Ambition Corrupts: It’s not hard to see why the original Nassau County DA pursued Jesse so relentlessly, and why the same DA’s office years later continued to do so. Even the hint of child sexual abuse touches a nerve in the general public unlike any other crime. These cases are instantly high profile, and provide political capital to ambitious police officials, investigators, litigators – even judges. English author Charles Caleb Colton once said, “Corruption is like a ball of snow, once it’s set a rolling it must increase.” Judge Abigail Boklan, who sentenced Jesse in 1989, stated numerous times to various audiences that she “had no hesitation” at any time that he was guilty – even though she had heard no evidence to that effect in a court of law. Years later, DA Kathleen Rice took nearly three years to complete the report on Jesse’s conviction. Said report is rife with outright lies and slander – all designed to court public approval of Ms. Rice and to refuel public outrage toward Jesse. After all, Kathleen Rice was planning a 2014 run for Congress. She is now a U.S. Representative for New York’s 4th congressional district.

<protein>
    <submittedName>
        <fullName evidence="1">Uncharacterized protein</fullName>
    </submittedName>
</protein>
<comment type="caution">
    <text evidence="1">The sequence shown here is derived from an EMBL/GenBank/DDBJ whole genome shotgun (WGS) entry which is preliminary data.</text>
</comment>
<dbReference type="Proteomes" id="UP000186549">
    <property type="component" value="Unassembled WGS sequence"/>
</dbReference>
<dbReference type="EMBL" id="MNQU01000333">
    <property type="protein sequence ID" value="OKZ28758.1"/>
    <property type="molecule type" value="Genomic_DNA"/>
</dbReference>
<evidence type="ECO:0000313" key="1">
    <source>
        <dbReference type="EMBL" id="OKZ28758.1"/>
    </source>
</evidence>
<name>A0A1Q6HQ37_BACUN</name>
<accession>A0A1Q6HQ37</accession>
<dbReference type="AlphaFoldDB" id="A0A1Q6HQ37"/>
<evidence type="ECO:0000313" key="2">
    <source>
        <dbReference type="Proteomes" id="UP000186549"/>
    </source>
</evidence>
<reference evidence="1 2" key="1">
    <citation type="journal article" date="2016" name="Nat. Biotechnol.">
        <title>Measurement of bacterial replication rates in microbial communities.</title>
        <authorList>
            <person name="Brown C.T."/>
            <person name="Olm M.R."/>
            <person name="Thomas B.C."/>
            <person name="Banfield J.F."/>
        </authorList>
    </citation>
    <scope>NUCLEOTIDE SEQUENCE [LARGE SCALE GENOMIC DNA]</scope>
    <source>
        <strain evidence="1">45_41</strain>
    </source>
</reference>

Accountability Matters: We live in a system of checks and balances, yet injustice occurs. That’s why it is critical always to question authority, to examine all aspects of a case, and to hold our officials accountable for their mistakes. Without public pressure as well as legal diligence, those in positions of power who value opportunism and ambition over truth will continue to offend.